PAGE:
Not wanting to miss the official celebrations, we headed to the other side of the ground. As we walked, my thoughts drifted to the same weekend last year when I’d made the last-minute decision to fly to Brisbane and go to the inaugural AFLW grand final. Under clear skies and sunshine, Brisbane had lost to the Crows. I’d felt for the Lions then and I felt for them again; their pain was written on their faces. Still, when Ellie Blackburn took to the dais and called Katie Brennan up to lift the cup, those thoughts and feelings were overtaken by pure joy.

 

Later, on the train home, I replayed my memories of the game. The tight and tough contested play. That McLeod goal. That Bruton tackle on Gibson. That Ferres mark. The kids that filled the stands. The hugs and high fives between players and family and friends. The Brisbane fans who stayed to cheer their team. The ebullience of the red, white and blue. These are the moments that make the pain and heartache worth it. These are the moments you pray to the Footy Gods for. The moments that will live on in your mind long after the gates are shut and the last empty chip bucket is binned.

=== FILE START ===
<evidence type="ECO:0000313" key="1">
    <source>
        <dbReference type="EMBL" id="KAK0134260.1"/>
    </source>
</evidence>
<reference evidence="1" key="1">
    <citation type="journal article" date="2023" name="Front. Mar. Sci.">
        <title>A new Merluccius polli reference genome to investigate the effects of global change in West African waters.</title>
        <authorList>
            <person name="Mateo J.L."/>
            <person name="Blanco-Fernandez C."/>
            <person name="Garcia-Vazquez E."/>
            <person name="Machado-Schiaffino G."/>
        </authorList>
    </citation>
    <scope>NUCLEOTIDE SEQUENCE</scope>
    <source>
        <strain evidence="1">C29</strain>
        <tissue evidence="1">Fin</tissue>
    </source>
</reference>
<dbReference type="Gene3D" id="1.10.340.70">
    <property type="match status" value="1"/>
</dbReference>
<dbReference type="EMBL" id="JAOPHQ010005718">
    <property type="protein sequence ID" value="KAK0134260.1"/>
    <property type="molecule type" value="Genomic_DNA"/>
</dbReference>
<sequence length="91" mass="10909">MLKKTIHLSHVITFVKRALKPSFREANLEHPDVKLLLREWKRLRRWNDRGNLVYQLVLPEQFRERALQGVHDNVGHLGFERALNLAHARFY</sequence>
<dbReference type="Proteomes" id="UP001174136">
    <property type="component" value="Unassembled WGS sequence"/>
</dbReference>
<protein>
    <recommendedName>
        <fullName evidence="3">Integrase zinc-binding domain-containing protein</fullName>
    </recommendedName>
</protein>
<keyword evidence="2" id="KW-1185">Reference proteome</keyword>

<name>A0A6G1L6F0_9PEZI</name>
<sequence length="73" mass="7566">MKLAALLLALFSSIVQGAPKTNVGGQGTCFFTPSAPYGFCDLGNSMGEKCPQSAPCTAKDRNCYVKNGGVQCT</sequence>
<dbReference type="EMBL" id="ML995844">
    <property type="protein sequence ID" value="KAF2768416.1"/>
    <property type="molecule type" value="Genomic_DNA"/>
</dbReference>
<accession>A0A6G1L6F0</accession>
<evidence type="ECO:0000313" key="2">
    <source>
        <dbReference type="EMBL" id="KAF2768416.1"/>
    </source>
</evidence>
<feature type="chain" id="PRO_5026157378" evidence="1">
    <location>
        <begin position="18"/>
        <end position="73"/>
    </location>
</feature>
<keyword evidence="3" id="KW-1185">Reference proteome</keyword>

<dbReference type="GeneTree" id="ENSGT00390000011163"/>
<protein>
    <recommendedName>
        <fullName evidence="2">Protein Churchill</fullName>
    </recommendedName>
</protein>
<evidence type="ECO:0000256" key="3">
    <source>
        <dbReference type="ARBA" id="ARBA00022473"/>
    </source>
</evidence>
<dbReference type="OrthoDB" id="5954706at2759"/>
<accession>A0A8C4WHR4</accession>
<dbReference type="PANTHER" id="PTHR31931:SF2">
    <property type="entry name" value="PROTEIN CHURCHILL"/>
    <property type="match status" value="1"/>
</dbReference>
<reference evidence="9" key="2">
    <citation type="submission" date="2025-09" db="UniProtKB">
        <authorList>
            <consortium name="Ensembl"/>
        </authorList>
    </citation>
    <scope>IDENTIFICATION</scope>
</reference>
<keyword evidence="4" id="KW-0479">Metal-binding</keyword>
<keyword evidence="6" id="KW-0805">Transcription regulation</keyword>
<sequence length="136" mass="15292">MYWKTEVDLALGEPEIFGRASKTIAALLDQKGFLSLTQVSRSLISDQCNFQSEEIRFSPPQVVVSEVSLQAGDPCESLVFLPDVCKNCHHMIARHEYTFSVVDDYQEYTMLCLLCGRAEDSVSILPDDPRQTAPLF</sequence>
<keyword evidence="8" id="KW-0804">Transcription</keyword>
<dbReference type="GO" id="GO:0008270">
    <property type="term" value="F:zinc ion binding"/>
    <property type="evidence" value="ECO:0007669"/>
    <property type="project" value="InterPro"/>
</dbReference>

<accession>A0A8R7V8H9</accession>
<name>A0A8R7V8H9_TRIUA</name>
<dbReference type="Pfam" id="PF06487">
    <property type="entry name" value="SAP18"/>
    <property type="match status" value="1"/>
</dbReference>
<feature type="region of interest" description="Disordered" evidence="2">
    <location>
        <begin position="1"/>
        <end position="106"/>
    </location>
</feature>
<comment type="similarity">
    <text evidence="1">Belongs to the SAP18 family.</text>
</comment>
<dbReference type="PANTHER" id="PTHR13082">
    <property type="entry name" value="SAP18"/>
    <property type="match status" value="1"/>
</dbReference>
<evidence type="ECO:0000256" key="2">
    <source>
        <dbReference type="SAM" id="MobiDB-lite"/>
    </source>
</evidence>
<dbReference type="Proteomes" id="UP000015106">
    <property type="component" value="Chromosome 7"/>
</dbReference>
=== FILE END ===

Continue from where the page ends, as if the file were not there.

Year of the Dog? Yes, I think so.

 

 

 

 

Comments

  1. Kasey Symons says:

    This wraps up the game and the season beautifully Kirby.

    I love the line, ‘It’s not hyperbole to say the AFLW changed my life in big ways and little ways that I’m still feeling the impact of. I know I’m not alone in that.’

    You are definitely not alone.

    Great writing.

  2. Yvette Wroby says:

    Great that we got your final say Kirby. It has been a pleasure getting wet and nervous with you. Bring on the VFLW!

  3. John Butler says:

    Welcome to the Almanac, Kirby.

    A debut write from the heart, if ever there was.

    Cheers

  4. Danae Gibson says:

    I love your work Kirby, thanks for sharing.